From Publishers Weekly
Nineteenth-century English scientist Faraday, who made the revolutionary discovery that electricity, magnetism and light are all related, personified the self-made man. Son of a blacksmith, Faraday (1791–1867) was apprenticed at an early age to a bookbinder, who encouraged him to pursue the interest in science that he'd gained from reading the books that crossed his workbench. By a great stroke of luck, he went to work for the eminent scientist Sir Humphry Davy. As physicist Hirshfeld (Parallax
) relates, from that point on, Faraday proved unstoppable as he made important discoveries in every field he applied himself to. His breakthrough came when he discovered that he could induce an electric current by moving a magnet inside a coil of wire. This led to his development of the dynamo, precursor to the electric motor. Equally important, Faraday hypothesized that electromagnetism extended into space via lines of flux. Faraday's background in mathematics was weak, so he couldn't prove this, but a young scientist he befriended late in his career, James Clerk Maxwell, finally did. In an elegantly written biography, Hirshfeld, winner of a Templeton Foundation prize for an essay on Faraday, captures the scientist's rough-and-tumble times, and most readers will be able to follow his clear descriptions of Faraday's achievements. 18 b&w illus. (Mar.)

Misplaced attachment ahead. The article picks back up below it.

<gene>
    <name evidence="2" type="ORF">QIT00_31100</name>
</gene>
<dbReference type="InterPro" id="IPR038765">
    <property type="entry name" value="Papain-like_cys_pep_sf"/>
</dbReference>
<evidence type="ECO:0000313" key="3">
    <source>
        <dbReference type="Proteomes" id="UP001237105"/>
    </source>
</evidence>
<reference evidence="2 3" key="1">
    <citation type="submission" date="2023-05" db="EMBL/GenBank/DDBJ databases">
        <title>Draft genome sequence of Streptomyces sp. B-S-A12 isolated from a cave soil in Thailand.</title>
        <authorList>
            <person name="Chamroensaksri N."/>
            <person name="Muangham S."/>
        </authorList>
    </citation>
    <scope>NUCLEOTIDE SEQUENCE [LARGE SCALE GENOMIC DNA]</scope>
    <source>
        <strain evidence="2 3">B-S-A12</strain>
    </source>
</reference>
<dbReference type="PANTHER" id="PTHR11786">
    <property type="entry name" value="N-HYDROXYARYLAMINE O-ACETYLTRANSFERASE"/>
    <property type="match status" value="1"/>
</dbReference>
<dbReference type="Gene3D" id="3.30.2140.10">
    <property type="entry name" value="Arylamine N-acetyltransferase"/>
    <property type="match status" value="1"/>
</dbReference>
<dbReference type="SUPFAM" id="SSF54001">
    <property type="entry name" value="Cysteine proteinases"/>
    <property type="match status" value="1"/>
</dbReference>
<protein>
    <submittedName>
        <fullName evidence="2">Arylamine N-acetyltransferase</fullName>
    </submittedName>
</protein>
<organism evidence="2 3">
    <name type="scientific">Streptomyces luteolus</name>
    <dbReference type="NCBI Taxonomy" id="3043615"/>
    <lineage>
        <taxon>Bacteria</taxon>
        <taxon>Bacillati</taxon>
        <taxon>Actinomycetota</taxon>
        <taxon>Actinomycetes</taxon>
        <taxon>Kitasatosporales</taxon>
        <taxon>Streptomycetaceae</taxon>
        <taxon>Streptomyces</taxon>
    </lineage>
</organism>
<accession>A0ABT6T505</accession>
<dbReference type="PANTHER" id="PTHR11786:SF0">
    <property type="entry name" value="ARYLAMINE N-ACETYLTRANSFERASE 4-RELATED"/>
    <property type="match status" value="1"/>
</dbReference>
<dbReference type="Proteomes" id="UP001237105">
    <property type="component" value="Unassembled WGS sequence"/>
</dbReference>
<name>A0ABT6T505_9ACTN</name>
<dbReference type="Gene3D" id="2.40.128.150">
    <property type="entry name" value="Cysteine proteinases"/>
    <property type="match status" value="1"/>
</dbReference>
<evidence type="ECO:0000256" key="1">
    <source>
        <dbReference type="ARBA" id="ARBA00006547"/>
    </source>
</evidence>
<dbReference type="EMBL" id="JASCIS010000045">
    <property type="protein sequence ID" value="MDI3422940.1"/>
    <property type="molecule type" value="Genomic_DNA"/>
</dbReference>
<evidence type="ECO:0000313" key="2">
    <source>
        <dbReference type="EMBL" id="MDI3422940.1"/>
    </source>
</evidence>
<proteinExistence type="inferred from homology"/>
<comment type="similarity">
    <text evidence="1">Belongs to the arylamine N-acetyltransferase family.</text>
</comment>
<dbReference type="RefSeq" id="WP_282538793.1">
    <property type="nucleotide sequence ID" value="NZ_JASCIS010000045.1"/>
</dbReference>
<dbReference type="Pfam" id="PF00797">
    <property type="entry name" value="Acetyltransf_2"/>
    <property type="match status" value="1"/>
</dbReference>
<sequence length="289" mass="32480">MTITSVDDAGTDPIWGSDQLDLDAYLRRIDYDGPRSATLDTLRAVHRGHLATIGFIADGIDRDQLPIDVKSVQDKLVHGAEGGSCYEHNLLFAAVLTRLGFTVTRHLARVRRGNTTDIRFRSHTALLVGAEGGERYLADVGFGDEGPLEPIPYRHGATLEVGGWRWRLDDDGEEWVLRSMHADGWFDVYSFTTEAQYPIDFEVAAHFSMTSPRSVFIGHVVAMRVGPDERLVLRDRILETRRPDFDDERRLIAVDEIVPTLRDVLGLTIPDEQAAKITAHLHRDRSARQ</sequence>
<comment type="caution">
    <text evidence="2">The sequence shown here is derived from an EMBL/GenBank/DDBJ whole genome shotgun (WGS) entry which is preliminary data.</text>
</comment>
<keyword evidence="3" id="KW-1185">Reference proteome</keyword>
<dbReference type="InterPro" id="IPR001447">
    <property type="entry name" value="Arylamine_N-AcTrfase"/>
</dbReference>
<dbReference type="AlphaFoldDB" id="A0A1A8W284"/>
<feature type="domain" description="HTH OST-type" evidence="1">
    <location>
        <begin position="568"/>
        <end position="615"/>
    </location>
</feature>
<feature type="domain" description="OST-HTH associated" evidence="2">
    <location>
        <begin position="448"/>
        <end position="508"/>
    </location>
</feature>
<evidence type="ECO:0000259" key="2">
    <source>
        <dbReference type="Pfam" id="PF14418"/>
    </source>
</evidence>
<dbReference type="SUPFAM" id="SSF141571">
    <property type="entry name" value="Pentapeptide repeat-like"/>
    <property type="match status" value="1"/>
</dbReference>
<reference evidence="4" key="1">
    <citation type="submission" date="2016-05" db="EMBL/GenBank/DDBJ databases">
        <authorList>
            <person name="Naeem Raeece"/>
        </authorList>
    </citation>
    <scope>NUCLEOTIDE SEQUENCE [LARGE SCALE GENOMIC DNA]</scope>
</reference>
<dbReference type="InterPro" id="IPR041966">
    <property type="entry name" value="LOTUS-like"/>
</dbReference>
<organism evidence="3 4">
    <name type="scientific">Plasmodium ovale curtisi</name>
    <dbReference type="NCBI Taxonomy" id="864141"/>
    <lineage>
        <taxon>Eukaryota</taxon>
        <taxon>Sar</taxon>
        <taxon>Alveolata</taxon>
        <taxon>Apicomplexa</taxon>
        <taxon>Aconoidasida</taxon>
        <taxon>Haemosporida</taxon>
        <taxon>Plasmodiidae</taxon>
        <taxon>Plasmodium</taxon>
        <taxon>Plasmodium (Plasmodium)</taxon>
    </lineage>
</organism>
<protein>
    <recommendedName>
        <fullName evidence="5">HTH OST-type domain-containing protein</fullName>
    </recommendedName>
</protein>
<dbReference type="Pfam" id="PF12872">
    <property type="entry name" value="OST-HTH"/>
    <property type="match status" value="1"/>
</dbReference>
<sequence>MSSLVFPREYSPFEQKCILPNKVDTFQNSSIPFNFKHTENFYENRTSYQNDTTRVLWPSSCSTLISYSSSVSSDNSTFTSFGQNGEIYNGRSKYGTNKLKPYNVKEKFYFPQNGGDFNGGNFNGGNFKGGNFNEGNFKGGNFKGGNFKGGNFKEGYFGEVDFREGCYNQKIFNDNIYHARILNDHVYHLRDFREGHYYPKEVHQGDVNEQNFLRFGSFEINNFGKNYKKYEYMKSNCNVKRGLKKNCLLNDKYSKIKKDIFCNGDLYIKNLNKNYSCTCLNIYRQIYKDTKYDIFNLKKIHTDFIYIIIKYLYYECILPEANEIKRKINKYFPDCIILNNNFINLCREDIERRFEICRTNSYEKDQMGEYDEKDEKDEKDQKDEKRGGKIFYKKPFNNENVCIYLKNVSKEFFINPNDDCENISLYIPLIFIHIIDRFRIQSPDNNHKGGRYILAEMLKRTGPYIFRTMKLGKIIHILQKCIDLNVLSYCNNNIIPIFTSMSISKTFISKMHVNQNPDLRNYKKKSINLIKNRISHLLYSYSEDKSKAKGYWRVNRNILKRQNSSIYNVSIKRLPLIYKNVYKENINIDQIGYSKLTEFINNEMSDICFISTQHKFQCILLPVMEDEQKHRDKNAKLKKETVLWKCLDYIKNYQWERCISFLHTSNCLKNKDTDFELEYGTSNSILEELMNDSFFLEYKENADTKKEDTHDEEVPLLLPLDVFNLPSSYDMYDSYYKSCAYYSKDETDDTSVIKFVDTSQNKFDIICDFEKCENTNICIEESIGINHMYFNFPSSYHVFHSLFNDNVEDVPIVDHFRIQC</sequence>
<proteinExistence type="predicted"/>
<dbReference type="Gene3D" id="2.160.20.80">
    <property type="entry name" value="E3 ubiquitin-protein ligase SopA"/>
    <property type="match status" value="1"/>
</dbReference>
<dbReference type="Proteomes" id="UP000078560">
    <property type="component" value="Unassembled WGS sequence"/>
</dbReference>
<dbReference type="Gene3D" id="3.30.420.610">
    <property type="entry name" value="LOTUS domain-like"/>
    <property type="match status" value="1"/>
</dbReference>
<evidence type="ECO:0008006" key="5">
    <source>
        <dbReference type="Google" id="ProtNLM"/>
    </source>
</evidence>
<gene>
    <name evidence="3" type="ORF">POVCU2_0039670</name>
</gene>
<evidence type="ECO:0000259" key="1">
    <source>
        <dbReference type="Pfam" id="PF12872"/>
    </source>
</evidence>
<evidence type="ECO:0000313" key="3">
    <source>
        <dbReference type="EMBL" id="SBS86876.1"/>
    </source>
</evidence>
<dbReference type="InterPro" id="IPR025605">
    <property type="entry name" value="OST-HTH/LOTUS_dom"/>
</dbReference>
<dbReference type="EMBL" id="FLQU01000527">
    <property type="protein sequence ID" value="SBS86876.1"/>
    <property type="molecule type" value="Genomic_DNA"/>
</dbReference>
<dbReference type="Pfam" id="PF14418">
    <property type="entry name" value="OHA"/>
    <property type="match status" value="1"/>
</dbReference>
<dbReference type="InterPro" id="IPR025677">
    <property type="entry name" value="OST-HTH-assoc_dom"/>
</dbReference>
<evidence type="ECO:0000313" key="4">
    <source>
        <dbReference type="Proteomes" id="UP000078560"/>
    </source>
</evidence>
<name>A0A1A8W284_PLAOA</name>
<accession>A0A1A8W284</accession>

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This is the second recent biography of Michael Faraday (1791-1867), following the lengthier A Life of Discovery,
by James Hamilton (2004). Shorter biographies are the rage these days, and Hirshfeld's efficiently explains Faraday's status as one of the most inspirational and significant figures of science. His up-by-the-bootstraps story tugs at the heartstrings, while his adherence to the experimental method engages the intellect. It is evident, too, that Hirshfeld, a physics professor and author of popular astronomy (Parallax
, 2001), also delights in Faraday's effort to interest the public in science with the weekly demonstrations he gave for decades at London's Royal Institution. Best of all, Hirshfeld delivers concise verbal descriptions of the experiments that Faraday conducted on electricity, magnetism, and light, the body of which directly led to James Clerk Maxwell's mathematical theories unifying light and electromagnetism--and to the dynamo and radio. A vibrant portrayal that emphasizes Faraday's qualities of wonder, acuity, and diligence, which propelled him to greatness. Gilbert TaylorCopyright © American Library Association. All rights reserved